James was a slave owned by William Armistead on a farm near Richmond, Virginia. During the War for Independence, William became a military supply officer for the Continental Army and James accompanied him. In the latter stages of the War, both personally witnessed the vicious and brutal attack on their friends and neighbors in Richmond led by British General Benedict Arnold.

In the early part of the War, Arnold was an American general and a military hero from the Battle of Saratoga, the first major American victory in the Revolution. But Arnold’s wife and family supported the British, and Arnold was arrogant and wanted more recognition than he was receiving, so he became a traitor and defected to the British. They made him a general and he subsequently led a number of battles against the Americans.

In 1781, late in the War, Arnold led a surprise attack on Richmond. He had the British troops burn the city, ransack private homes, and loot personal valuables.

Finish reading James Armistead Lafayette’s biography with your purchase of “America’s Heroes: Black History Edition.”

If you would like to read more biographies like this, please visit WallBuilders’ store! And be sure to share this link with others!


Early Black Members of the US Congress

Born a slave in North Carolina in 1825, the “fair” education Benjamin Turner1 received was more than most slaves. Turner, who had helped manage his owner’s hotel and stable, had enough of his own money to purchase property in Selma, Alabama around the time the Civil War started. When the town was captured during the war, much of the city was burned leaving Turner with $8,000 in damages as the result. Turner’s elected positions included: tax collector (1869), councilman for Selma (1869), and US Congress (1871-1873). After his Congressional term, Turner2 returned to business pursuits and ran a farm until his death in 1894.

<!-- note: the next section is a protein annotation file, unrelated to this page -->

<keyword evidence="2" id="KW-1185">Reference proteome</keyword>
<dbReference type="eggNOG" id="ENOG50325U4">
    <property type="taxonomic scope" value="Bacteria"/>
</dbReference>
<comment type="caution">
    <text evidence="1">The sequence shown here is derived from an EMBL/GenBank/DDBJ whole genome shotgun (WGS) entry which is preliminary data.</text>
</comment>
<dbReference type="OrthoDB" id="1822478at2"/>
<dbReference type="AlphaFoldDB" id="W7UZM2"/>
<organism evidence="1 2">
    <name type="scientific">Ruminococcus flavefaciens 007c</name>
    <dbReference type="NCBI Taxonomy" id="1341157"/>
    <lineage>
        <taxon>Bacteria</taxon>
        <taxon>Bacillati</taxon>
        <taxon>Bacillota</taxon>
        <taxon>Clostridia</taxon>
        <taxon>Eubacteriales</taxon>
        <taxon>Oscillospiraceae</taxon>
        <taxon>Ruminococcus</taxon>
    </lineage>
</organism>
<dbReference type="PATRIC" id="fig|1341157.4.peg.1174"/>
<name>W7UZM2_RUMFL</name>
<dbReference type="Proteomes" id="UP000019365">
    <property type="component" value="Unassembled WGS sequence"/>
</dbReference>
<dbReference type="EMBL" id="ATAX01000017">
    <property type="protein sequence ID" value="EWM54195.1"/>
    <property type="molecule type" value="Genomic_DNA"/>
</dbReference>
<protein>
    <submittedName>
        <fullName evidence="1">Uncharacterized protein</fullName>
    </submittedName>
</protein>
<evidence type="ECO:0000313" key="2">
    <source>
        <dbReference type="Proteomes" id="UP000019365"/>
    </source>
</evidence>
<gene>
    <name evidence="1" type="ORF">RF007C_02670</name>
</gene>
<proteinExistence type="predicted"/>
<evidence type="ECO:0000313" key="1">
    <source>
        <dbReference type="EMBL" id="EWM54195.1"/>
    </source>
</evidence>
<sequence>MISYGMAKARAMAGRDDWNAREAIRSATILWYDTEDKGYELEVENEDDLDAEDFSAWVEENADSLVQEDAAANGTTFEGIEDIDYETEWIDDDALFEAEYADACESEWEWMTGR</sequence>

Josiah Walls3 was born into slavery in Virginia in 1842. He was a private servant to a Confederate soldier until he was emancipated by Union soldiers in 1862. Walls received some education before he decided to serve with the Union Army from 1863-1865. After his wartime service, he lived in Florida and used his earnings from working as a teacher to buy a farm. His elected positions included: state senator (1869-1872, 1876-1879) and US Congress (1871-January 1873; March 1873-1875 & 1875-1876). Walls4 returned to his farm after his political career ended and later ran the farm for Florida Normal College (now Florida A&M) until his death in 1905.